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Pete Wishart MP I was delighted to hear that the First Minister and her Cabinet will meet on Monday 6th February, in Pitlochry and then take part in a public discussion at the Pitlochry Festival Theatre. The discussion will focus on the rural economy and give members of the public the chance to quiz Cabinet Secretaries on the issues of the day affecting the town and local economy. Since 2008, the Cabinet has held 43 meetings and public discussion events in towns across Scotland. The theme for the day is the rural economy and this is a chance for people to give the First Minster and her Cabinet Secretaries views on what more they can do to allow rural areas to thrive. They have promised to take on board the thoughts and concerns of people and use the feedback they get to shape their policy decisions to build a more inclusive and prosperous country. The public discussion will run from 1330 to 1500hrs at Pitlochry Festival Theatre, PH16 5DR. Entry is free but as seats are limited, attendees must register in advance online at I was concerned to hear about the UK Government’s proposal to limit the number of children in families who can qualify for Child Tax Credit and Universal Credit. The policy means a family with three children could lose up to £2,780 each year. Latest estimates show the proposal would lead to a cut in welfare spending of £1.6 billion by 2020/21, affecting over 600,000 families initially and rising to 3.7 million families across the UK when it is fully rolled out. The impact of changes to benefits and tax credits over the last few years is a considerable burden on those least able to afford it and continues to push more and more people into poverty at the very time we are working to lift people out of poverty. The UK Government must rethink this damaging policy. If any constituents need to contact me, I can be reached at 17-19 Leslie Street, Blairgowrie, PH10 6AH, on 01250 876 576 or at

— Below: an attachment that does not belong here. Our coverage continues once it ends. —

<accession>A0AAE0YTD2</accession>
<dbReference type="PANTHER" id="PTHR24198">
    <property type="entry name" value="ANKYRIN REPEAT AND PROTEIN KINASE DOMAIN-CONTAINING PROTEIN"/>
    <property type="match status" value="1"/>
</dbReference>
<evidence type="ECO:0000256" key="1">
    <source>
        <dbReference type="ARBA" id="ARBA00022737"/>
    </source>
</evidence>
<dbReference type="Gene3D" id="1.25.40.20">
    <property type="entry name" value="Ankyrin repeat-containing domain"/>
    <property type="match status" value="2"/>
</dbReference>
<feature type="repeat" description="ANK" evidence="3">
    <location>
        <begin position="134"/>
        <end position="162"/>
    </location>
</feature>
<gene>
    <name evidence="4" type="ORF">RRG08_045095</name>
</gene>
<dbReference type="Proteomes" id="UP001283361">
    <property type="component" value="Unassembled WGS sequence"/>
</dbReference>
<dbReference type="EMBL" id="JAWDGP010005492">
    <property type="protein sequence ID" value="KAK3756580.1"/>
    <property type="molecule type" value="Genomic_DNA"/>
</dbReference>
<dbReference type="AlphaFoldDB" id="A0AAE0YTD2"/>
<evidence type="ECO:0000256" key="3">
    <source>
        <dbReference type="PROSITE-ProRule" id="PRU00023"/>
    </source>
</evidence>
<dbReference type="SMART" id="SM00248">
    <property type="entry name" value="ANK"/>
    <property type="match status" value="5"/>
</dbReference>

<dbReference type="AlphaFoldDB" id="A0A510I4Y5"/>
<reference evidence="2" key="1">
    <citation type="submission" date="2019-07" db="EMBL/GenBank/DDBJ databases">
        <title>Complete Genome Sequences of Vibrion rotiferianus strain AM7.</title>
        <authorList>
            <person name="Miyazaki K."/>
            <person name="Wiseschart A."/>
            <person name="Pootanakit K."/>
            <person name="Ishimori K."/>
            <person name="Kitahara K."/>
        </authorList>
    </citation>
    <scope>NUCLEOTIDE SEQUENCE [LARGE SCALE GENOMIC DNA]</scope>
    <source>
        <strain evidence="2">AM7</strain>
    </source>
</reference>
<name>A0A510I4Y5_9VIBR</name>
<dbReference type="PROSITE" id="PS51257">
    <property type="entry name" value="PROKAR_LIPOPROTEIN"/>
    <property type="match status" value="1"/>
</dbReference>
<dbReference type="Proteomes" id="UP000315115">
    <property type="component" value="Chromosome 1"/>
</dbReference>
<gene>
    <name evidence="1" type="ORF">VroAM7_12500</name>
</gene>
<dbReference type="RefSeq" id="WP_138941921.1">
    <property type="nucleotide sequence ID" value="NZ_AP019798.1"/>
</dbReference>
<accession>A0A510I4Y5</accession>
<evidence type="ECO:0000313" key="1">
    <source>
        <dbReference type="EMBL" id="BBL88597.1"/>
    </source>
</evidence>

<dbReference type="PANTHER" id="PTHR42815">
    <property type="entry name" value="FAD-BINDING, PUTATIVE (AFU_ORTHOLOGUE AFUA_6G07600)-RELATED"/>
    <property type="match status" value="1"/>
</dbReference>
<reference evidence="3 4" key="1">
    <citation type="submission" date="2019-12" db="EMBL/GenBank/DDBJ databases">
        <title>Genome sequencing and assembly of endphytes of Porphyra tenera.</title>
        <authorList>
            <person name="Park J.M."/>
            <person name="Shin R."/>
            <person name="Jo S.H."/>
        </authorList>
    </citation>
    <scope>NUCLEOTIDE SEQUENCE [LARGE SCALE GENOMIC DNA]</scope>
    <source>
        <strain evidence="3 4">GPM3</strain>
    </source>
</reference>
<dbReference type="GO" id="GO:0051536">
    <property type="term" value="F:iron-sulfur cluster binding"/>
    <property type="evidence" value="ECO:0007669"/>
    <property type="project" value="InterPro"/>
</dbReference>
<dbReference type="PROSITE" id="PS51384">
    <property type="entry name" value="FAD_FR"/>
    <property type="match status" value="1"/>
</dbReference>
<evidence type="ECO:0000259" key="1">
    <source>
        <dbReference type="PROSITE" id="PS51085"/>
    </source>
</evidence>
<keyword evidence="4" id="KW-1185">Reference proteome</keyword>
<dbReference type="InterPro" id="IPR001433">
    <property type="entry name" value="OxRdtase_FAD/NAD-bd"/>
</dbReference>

John Swinney MSP Walkers and climbers urged to stay safe over winter period. Being well prepared with the appropriate equipment and knowledge can reduce the risks facing outdoor enthusiasts over winter. In 2015, the 27 Scottish volunteer mountain rescue teams were called out to 579 incidents and assisted 776 people in difficulty in Scotland’s hills and remote places. Just over £1.8 million is being spent to support a range of measures aimed at promoting mountain safety, including mountain rescue teams, the sportscotland Avalanche Service, the Mountaineering Council of Scotland and Glenmore Lodge, Scotland’s national outdoor training centre. The vast majority of people will experience incident-free trips by following these safety tips: •